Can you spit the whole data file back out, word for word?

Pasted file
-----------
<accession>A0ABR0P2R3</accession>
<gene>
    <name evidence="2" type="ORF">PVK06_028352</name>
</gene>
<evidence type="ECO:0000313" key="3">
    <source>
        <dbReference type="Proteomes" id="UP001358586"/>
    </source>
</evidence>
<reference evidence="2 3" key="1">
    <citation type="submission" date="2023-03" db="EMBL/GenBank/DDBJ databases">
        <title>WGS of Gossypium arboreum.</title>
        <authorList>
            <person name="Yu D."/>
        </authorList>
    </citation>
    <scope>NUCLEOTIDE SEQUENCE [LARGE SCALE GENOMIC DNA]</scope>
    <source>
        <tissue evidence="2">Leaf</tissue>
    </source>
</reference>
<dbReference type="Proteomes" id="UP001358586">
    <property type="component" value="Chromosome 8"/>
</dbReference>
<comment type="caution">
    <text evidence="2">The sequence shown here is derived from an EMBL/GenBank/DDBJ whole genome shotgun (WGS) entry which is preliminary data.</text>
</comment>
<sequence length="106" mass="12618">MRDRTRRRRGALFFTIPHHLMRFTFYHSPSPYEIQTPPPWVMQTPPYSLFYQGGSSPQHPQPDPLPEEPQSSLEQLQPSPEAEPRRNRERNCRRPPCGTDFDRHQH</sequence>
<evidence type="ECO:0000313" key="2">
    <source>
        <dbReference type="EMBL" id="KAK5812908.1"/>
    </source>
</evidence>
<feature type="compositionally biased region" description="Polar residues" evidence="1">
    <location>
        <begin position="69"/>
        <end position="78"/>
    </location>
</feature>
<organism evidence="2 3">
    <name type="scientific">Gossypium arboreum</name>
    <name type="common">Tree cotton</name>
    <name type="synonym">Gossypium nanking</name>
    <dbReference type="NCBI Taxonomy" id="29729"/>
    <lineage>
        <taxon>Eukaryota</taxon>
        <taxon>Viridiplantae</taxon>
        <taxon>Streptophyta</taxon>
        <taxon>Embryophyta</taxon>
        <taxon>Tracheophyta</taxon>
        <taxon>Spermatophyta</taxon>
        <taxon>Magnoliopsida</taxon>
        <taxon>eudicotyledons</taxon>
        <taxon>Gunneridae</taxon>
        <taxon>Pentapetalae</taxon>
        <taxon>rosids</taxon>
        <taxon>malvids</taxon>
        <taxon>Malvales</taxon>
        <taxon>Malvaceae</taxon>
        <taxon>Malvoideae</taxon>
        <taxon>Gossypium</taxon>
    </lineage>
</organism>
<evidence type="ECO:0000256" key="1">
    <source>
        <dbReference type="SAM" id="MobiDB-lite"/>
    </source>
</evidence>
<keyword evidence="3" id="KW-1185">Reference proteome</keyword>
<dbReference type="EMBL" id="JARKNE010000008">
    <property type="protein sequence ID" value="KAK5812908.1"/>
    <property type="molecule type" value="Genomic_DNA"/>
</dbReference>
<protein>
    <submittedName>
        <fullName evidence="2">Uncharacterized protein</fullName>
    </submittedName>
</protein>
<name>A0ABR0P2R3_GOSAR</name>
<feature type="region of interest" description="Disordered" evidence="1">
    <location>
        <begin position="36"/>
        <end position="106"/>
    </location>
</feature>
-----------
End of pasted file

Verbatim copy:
<accession>A0ABR0P2R3</accession>
<gene>
    <name evidence="2" type="ORF">PVK06_028352</name>
</gene>
<evidence type="ECO:0000313" key="3">
    <source>
        <dbReference type="Proteomes" id="UP001358586"/>
    </source>
</evidence>
<reference evidence="2 3" key="1">
    <citation type="submission" date="2023-03" db="EMBL/GenBank/DDBJ databases">
        <title>WGS of Gossypium arboreum.</title>
        <authorList>
            <person name="Yu D."/>
        </authorList>
    </citation>
    <scope>NUCLEOTIDE SEQUENCE [LARGE SCALE GENOMIC DNA]</scope>
    <source>
        <tissue evidence="2">Leaf</tissue>
    </source>
</reference>
<dbReference type="Proteomes" id="UP001358586">
    <property type="component" value="Chromosome 8"/>
</dbReference>
<comment type="caution">
    <text evidence="2">The sequence shown here is derived from an EMBL/GenBank/DDBJ whole genome shotgun (WGS) entry which is preliminary data.</text>
</comment>
<sequence length="106" mass="12618">MRDRTRRRRGALFFTIPHHLMRFTFYHSPSPYEIQTPPPWVMQTPPYSLFYQGGSSPQHPQPDPLPEEPQSSLEQLQPSPEAEPRRNRERNCRRPPCGTDFDRHQH</sequence>
<evidence type="ECO:0000313" key="2">
    <source>
        <dbReference type="EMBL" id="KAK5812908.1"/>
    </source>
</evidence>
<feature type="compositionally biased region" description="Polar residues" evidence="1">
    <location>
        <begin position="69"/>
        <end position="78"/>
    </location>
</feature>
<organism evidence="2 3">
    <name type="scientific">Gossypium arboreum</name>
    <name type="common">Tree cotton</name>
    <name type="synonym">Gossypium nanking</name>
    <dbReference type="NCBI Taxonomy" id="29729"/>
    <lineage>
        <taxon>Eukaryota</taxon>
        <taxon>Viridiplantae</taxon>
        <taxon>Streptophyta</taxon>
        <taxon>Embryophyta</taxon>
        <taxon>Tracheophyta</taxon>
        <taxon>Spermatophyta</taxon>
        <taxon>Magnoliopsida</taxon>
        <taxon>eudicotyledons</taxon>
        <taxon>Gunneridae</taxon>
        <taxon>Pentapetalae</taxon>
        <taxon>rosids</taxon>
        <taxon>malvids</taxon>
        <taxon>Malvales</taxon>
        <taxon>Malvaceae</taxon>
        <taxon>Malvoideae</taxon>
        <taxon>Gossypium</taxon>
    </lineage>
</organism>
<evidence type="ECO:0000256" key="1">
    <source>
        <dbReference type="SAM" id="MobiDB-lite"/>
    </source>
</evidence>
<keyword evidence="3" id="KW-1185">Reference proteome</keyword>
<dbReference type="EMBL" id="JARKNE010000008">
    <property type="protein sequence ID" value="KAK5812908.1"/>
    <property type="molecule type" value="Genomic_DNA"/>
</dbReference>
<protein>
    <submittedName>
        <fullName evidence="2">Uncharacterized protein</fullName>
    </submittedName>
</protein>
<name>A0ABR0P2R3_GOSAR</name>
<feature type="region of interest" description="Disordered" evidence="1">
    <location>
        <begin position="36"/>
        <end position="106"/>
    </location>
</feature>